A daily pattern during lockdown
Busy hands while thoughts of others
Early anxieties about how long it might last, how we might get food, how safe it would be to go out, gave way to a calmness arising from a daily pattern which included regular exercise and the delivery of the newspaper by a kind neighbour. The supermarket delivery arrived once a week or ten days and we ate well, but I found I needed to do something, to contribute in some small way to what the NHS had taken on.
Being isolated on account of age meant I really was locked down, but, thanks to a prompt from my daughter, I settled on sewing masks, a few scrub suits and scrub hats. I also kept quilt and toy making on the go. Being isolated on account of age meant I really was locked down, but, thanks to a prompt from my daughter, I settled on sewing masks, a few scrub suits and scrub hats.
You could log on to ‘sew4thenhs’ website and offer to make scrubs and masks. While waiting for that I tried out the patterns from ‘youtube’ and from my sister. The photos show part of the 50 masks I made at the very beginning and then I made a few scrub suits and was told putting in draw strings would help!. That was before receiving the better patterns from the NHS.
I also kept quilt and toy making on the go.
Although my hands were busy my thoughts dwelt on the dreadful rising death toll, the heroic work of the medical and care teams and the fear of so many others. How had we, the UK, bungled it so badly and allowed the virus to result in so many deaths? (We had been so smug a little earlier when we saw the dreadful news from Italy.)
We contrasted our good fortune to have space in our house and garden with the circumstances of young families in high rise flats with many children at home and no gardens to play in. I delighted in giving online lessons to my granddaughter (7) and loved the long weekly calls on FaceTime with our married children which kept us in touch with all our grandchildren.
Another set of anxieties arose when lockdown was lifted. Was it really safe to go out? Would people keep their distance and follow the rules? Driving the car seemed strange at first. Seeing our family on separate occasions was wonderful but also very unsatisfying because keeping our distance was so artificial.
Listening to Grannie’s story
The photo was taken at the end of a two hour lesson with Aliki, my older granddaughter who is seven. Her younger sister, Anna, had just come to join her at the end of our session and they were listening to me when their mother took this photo. I think we were planning to meet up. We have all met up twice in ‘distanced’ picnics since it was permitted to do so.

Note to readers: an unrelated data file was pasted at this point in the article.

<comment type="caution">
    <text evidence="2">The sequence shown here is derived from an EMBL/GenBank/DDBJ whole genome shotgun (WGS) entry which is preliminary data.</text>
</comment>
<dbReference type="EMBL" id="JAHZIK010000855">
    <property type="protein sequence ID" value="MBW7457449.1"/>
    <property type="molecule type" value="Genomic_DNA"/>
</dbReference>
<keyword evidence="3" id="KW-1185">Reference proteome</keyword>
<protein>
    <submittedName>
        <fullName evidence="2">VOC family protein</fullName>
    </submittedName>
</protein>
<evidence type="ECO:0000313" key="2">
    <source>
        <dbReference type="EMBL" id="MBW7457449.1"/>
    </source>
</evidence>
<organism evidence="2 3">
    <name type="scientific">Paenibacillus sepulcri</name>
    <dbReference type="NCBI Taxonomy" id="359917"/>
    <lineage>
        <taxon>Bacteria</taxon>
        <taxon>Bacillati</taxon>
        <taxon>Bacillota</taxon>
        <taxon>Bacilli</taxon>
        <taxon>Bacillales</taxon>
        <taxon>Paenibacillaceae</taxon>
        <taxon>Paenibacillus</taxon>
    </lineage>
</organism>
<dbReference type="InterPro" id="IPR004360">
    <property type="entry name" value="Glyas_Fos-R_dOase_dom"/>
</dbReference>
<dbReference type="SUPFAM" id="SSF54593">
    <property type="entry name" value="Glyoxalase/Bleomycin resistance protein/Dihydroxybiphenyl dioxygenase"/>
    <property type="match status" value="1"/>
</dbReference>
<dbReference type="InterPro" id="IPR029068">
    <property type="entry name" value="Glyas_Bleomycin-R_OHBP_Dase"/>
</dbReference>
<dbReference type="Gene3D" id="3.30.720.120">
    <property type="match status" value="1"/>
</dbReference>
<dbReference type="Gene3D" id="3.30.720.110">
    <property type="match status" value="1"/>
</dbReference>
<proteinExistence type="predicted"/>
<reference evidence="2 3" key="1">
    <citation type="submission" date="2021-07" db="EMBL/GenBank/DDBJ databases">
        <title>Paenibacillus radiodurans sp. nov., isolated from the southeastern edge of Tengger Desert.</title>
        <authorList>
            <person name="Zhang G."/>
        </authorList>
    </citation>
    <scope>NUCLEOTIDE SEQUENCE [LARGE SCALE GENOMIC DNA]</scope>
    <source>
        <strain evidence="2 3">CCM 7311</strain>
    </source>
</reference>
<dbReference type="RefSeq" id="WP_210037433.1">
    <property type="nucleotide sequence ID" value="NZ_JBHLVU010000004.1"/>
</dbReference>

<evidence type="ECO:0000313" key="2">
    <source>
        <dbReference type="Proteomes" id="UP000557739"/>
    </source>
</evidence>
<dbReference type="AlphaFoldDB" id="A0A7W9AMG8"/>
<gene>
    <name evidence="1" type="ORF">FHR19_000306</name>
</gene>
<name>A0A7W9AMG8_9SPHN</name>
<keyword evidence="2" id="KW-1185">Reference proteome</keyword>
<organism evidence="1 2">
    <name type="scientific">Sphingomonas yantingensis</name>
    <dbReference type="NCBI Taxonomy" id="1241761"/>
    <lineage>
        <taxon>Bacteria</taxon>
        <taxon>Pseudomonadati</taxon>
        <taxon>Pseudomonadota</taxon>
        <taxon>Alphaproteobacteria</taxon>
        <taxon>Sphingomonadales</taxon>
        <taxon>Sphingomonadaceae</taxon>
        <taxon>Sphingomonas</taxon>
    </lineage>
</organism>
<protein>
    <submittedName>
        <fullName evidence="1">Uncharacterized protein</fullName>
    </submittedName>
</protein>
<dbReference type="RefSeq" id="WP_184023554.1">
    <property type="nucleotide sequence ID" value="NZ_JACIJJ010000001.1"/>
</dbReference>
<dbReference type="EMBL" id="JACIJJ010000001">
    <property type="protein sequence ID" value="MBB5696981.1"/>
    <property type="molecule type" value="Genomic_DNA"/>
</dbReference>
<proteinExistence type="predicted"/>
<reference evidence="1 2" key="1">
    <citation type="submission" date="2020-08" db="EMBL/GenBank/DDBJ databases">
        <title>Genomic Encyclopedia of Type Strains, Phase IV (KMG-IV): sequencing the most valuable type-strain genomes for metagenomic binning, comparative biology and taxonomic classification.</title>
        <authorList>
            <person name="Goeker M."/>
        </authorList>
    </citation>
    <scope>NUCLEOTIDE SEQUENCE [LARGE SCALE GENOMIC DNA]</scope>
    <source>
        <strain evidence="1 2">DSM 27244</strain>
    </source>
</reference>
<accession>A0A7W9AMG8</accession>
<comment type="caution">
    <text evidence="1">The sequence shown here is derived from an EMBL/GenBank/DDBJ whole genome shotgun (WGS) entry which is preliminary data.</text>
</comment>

I have ‘taught’ Aliki five mornings a week for about ten weeks. As you can imagine we are the firmest of friends! By engaging Aliki in this way, not only does she cover her school topics and more but it also allows her father to work and her mother and baby brother to have a quick nap while Anna is out at nursery school. It gives a rhythm to our day for all of us.
Reading during Lockdown
As we got used to having time in lockdown, so reading became one of the great pleasures. And finding a book of 1012 pages seemed promising, especially when its quality matched its length. The book is The English and their history by Professor Robert Tombs of St John’s College, Cambridge. Although he is a historian of France, he wanted to explore how the idea of ‘England’ came to be created and developed. The idea came before the reality. But at least by 1000AD England had become, as they say, ‘a thing’.
Tombs sustains a rattling narrative, taking us through the violent struggles and successive invasions which shaped the nation. He takes the story right up to the period before the European Referendum. At every turn our status as an island plays its part, sometimes projecting power into the continent of Europe, at other times shielding us from the turbulence in other countries. There are frequent small details that add colour to the story and keep it relatable. He is not shy of including the well-known bits of history, with analysis. Given the context of my reading, my interest quickened when there were major challenges to the nation’s safety and stability. How was the crisis faced up to and dealt with? This helped to put the current ‘plague’ into context and proportion. Perhaps a little escapist, but as Tombs ends his mammoth book he says “I hope that a knowledge of history can help us to respect the past, understand the present, and be sensitive to the future”.
Another good read: A little History of Poetry by John Carey
Here was the perfect book for lockdown, an introduction to poetry from Beowulf to the present; it tells the story behind the world’s greatest poems. Each chapter was just the right length for my (poor) attention span, clear, informative and made gripping by the clever use of biographical details and historical context. The poets and their poems were well chosen and the commentary authoritative. Altogether it was a spell-binding read – and educational!